Ask any seasoned financial adviser over the decades where the majority of his or her new clients came from and they will tell you that roughly 7 out of 10 originated from a referral. Today, that ratio still holds true as confirmed by the recent IN/Moss Adams Performance Study of Advisory Firms, which shows that 67% of new clients and new revenue come from either a client or center of influence referral.
Yet despite this tried-and-true fact in the advisory industry, less than a third of advisers have a formalized process for cultivating referrals, according to the same study. (By the way, those firms that do have a formal process are growing at a much more substantial rate than those firms who don’t.)
Why is this, then, when over 80% of clients, according to Pershing Advisor Solutions LLC, are willing to refer their adviser to their friends and family?
In our research with advisers, it often comes down to the fact that advisers as a species are a shy bunch. They are often hesitant to reach out in fear that they will come across as “sales-y” and not as a professional investment and financial planning practitioner. Other reasons we see are the fact that they have had no real training in how to market or conduct business development for their firm. Their calling card always has been to “deliver outstanding service and let the new business take care of itself.”
However, in these more complex, competitive and interesting times, that passive approach to “wait for the phone to ring” may not be sustainable. Evidence for that trend also has been documented in the IN/Moss Adams study, which shows that advisory firms are not bringing on as many clients as they have in the past.
So how can advisers find ways to recharge their growth through their No. 1 strength, the referral? One key way is to take a look at what the definition of a referral really is. Top-performing firms have not only defined what a referral is, they have also built a consistent and systematized approach to be proactive in generating and managing the referral process.
To be considered a true referral, the prospect must have an immediate need for financial advice and counsel; otherwise, trying to peel a wealthy investor off another adviser is an uphill, time-consuming battle that is rarely won. Therefore, it is critical to focus on situations or life events that trigger a liquidity event or a life transition that creates financial advisory opportunities at that point in time — where “money is in motion.”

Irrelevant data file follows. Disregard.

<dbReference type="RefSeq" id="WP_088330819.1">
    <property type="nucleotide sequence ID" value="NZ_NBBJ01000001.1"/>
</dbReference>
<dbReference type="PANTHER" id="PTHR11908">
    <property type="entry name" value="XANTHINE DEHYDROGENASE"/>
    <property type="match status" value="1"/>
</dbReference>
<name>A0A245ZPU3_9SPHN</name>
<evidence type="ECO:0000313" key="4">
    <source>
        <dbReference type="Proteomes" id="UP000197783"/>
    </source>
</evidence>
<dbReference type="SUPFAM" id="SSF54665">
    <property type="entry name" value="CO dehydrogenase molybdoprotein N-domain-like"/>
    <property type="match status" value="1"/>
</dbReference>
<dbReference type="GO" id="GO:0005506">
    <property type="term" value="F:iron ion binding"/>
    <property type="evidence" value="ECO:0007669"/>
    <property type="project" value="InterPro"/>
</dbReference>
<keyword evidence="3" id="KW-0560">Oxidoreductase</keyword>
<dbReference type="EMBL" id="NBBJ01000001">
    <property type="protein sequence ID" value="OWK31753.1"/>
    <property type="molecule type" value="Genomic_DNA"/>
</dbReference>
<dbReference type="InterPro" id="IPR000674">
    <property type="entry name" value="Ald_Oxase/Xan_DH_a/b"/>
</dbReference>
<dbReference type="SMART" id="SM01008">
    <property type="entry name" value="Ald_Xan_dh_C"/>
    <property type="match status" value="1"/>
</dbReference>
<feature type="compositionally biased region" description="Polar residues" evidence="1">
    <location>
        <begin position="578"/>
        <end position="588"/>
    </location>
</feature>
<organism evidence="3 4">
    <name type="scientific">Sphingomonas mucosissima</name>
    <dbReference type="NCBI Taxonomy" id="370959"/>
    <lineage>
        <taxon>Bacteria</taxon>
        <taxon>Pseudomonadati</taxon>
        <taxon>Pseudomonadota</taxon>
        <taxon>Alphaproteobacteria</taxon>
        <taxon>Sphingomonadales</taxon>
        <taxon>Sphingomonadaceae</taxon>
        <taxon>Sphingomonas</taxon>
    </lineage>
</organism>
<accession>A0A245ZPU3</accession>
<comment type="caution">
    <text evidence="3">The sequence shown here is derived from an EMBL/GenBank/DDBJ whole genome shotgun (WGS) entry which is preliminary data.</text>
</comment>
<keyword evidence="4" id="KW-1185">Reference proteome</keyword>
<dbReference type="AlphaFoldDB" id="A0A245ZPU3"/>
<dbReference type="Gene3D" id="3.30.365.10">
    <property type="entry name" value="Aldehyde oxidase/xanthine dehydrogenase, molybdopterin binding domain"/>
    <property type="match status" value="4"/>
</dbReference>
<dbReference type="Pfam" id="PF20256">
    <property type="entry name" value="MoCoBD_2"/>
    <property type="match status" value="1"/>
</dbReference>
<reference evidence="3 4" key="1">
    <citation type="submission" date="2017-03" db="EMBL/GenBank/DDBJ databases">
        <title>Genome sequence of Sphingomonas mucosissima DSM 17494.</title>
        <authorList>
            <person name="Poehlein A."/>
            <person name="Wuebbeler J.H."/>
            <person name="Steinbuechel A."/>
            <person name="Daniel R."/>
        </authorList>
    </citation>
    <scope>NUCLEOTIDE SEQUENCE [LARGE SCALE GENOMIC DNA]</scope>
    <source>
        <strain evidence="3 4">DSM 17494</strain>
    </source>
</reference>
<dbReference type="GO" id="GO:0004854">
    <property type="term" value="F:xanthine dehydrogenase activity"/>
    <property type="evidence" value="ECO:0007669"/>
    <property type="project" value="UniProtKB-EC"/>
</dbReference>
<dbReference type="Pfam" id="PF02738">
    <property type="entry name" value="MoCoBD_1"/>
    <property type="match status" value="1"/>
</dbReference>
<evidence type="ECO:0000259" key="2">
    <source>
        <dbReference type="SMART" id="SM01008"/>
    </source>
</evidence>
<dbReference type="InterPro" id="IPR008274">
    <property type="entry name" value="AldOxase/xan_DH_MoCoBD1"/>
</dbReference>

Advisers can follow up only on those leads that have a single point of contact to help those who need financial advisory services. Therefore, in order to create a true referral system from a trusted source, advisers need to prompt their client’s or center of influence’s memories to help them think of someone who needs advice and guidance. Clearly, the burden is upon the adviser to prompt these recommendations, as clients typically do not wake up every morning with a burning desire to brainstorm five millionaires to refer.
And therein lies the secret to referrals: Advisers need to ask. Yet asking directly can be to some advisers an uncomfortable approach. However, when asked in a straightforward and intentional way, most people are more than happy to engage in a conversation about someone they know who needs help — particularly when advisers have educated that person ahead of time in how they treat their confidential information, as well as what type of prospect they are looking for in terms of assets, personality and needs.
To start that process, advisers simply need to help jog their memory by asking a very specific question to uncover a financial services need, such as, “Among your friends, colleagues and family, who is the one person most likely to be selling a business?” Or, “Who is the one person most likely to be retiring next from your company?” In the case of the first question, you are looking for a liquidity event that will create the need for investment services, and in the latter, you are looking for a retirement-planning opportunity and/or an individual retirement account rollover. Additional questions you can ask can center on other liquidity events, such as selling real estate, or people on their own financially for the first time, such as widows or divorcees who will be in a transitional phase and will need financial advice and management.
Advisers can follow up with, “Is XYZ someone I should be in front of?” which is a graceful way to let that person off the hook if he or she isn’t completely comfortable in going further and also a very quick way for advisers to qualify their answer as a promising new lead or not. The very natural answer from that person will be, “Yes, XYZ has no idea what to do next. Let me give you his contact information and I’ll make sure he reaches out to you.”
Now, that is a referral you can put into your follow-up process, using your customer relationship management to ensure that communications happen in the right sequence and timing to close the business.
All of the advertising and unlimited marketing budgets in the world cannot defeat the personal referral. Almost all people need a personal referral to a professional that is respected and who has expertise about personal financial planning and investing.
So please do ask. You might be more than pleasantly rewarded.
Timothy D. Welsh (firstname.lastname@example.org) is president and founder of Nexus Strategy LLC, a leading consulting firm to the wealth management industry.